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Alia

‘Sorting’ Out Your Day:

Today on the Etruscan Brontoscopic Calendar:

[Saturday] If it thunders today, it portends both and abundance of crops and the death of cattle

[Sunday]  If it thunders today it portends more of the same.

… adapted from the text and translation of:

Jean MacIntosh Turfa, The Etruscan Brontoscopic Calendar, in Nancy Thomson de Grummond and Erika Simon (eds.), The Religion of the Etruscans. University of Texas Press, 2006. (Kindle edition)

#Thelxinoe ~ Classics News for August 27, 2021

Hodie est a.d. VI Kal. Sept. 2774 AUC ~ 19 Metageitnion in the first year of the 700th Olympiad

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Vercingetorix was a Gallic leader who managed to unite the local tribes and mount a credible defence against Caesar during his campaign in Gaul. While his resistance was ultimately futile, he has become a symbol of French nationalism and a much needed foe to Caesar’s Gallic war commentaries. Part I of ‘Enemies of Rome’ Guest: Associate Professor Rhiannon Evans (Head of Department of Languages and Linguistics, La Trobe University)

Patron of the podcast Ian asks ‘which was the fastest army in the ancient world traveling over land? Herodotus mentions the Spartan relief force that raced to Marathon, travelling around 150kms in 3 days- is this a record?’.

In Greek mythology, the Chimera is a figure that is parts lion, goat and snake. Professor of Classics & Department Chair, Scott Smith, New Hampshire University, joins the show to discuss what the Chimera is in Greek mythology.

Herodotus; The Father of Lies. “Because it is simple and lacking in effort and easily runs over events, has thoroughly deceived many people” (Plutarch, on the Malice of Herodotus) Plutarch would be but one historian to level criticisms at Herodotus from the ancient past all the way through to our times. Often, we see the common title given to Herodotus, the Father of History turned on its head to, Herodotus, the Father of Lies, due to his willingness to include strange and wonderful tales. We will look at a number of aspects that have been used to criticise Herodotus over the ages, with us beginning with the sources he used, were they to be trusted in themselves. As we will discover there is no easy answer to this since Herodotus’ sources would be wide ranging…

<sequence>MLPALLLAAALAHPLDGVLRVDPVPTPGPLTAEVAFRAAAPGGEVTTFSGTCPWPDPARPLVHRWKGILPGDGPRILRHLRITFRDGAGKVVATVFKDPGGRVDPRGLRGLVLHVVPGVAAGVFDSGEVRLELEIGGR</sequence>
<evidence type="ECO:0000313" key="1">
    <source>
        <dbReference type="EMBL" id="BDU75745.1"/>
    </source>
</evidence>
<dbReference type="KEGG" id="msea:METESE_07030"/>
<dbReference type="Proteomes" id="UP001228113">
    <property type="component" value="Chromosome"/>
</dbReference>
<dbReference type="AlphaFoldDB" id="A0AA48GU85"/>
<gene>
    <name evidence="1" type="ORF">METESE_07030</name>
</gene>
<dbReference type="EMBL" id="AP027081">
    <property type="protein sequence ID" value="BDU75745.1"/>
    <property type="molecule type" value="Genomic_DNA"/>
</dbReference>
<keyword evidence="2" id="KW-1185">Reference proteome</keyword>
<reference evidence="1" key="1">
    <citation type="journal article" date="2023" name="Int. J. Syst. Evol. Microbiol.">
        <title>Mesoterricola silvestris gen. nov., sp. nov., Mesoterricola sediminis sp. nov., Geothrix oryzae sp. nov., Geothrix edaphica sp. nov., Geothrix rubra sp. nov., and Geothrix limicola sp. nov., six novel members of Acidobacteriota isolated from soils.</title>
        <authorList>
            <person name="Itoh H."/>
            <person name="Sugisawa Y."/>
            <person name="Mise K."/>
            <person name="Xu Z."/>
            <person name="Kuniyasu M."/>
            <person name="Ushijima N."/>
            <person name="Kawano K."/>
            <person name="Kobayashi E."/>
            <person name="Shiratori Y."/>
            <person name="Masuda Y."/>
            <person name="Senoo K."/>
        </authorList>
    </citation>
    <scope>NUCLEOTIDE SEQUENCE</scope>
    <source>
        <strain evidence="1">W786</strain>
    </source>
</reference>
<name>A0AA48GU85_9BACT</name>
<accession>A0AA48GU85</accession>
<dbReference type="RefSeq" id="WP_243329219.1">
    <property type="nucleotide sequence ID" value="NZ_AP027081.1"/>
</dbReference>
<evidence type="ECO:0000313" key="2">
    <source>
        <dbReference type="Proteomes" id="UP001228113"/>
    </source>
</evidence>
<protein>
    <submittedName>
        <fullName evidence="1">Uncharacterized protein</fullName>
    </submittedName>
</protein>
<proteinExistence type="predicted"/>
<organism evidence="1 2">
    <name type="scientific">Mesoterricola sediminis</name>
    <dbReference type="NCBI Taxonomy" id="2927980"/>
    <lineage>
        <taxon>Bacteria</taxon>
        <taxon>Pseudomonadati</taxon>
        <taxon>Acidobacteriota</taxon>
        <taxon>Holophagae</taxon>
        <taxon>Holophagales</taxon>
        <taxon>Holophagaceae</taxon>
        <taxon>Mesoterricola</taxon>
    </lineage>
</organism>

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Alia

‘Sorting’ Out Your Day:

Today on the Etruscan Brontoscopic Calendar:

If it thunders today, it portends both wars and treachery.

… adapted from the text and translation of:

Jean MacIntosh Turfa, The Etruscan Brontoscopic Calendar, in Nancy Thomson de Grummond and Erika Simon (eds.), The Religion of the Etruscans. University of Texas Press, 2006. (Kindle edition)

#Thelxinoe ~ Classics News for August 26, 2021

Hodie est a.d. VII Kal. Sept. 2774 AUC ~ 18 Metageitnion in the first year of the 700th Olympiad

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First sharks and now pigs? What’s going on in Iron Age Jerusalem with all these non-kosher species? Were Judeans in the shadow of the Temple noshing on something naughty or are there other explanations? Are there ever! Our panelists’  speculations are unbridled in this laughter filled episode.

After Caesar left Egypt, he invited Cleopatra and her brother/husband T14 (don’t worry, we forget he exists too) to Rome as heads of state. We get a glimpse into the Roman attitudes surrounding womanhood, kingship, and binge drinking (thanks Marc Antony). After Caesar mops up Marc Antony’s mess, proclaimed dictator for life…..

Among the rulers of Ancient Egypt, Cleopatra VII has long held a place in legend, her story having been told in folklore, by Shakespeare and in Hollywood movies. In reality, however, her story remains unfinished. The location of her final resting place remains lost to us. Dr Chris Naunton is back with us to explore the possible answers to this mystery, from Alexandria to Taposiris Magna, join us on this trawl through the evidence of Cleopatra’s final days.

After Alexander III’s death, the relationship that Greek polities had with the Kingdom of Macedon was mixed: some were congenial, some acquiesced, and others outright revolted. Dr Charlotte Dunn, University of Tasmania, returns to the show to discuss what happened in Greece after Alexander III’s life.

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Alia

‘Sorting’ Out Your Day:

Today on the Etruscan Brontoscopic Calendar:

If it thunders today, it portends war.

… adapted from the text and translation of:

Jean MacIntosh Turfa, The Etruscan Brontoscopic Calendar, in Nancy Thomson de Grummond and Erika Simon (eds.), The Religion of the Etruscans. University of Texas Press, 2006. (Kindle edition)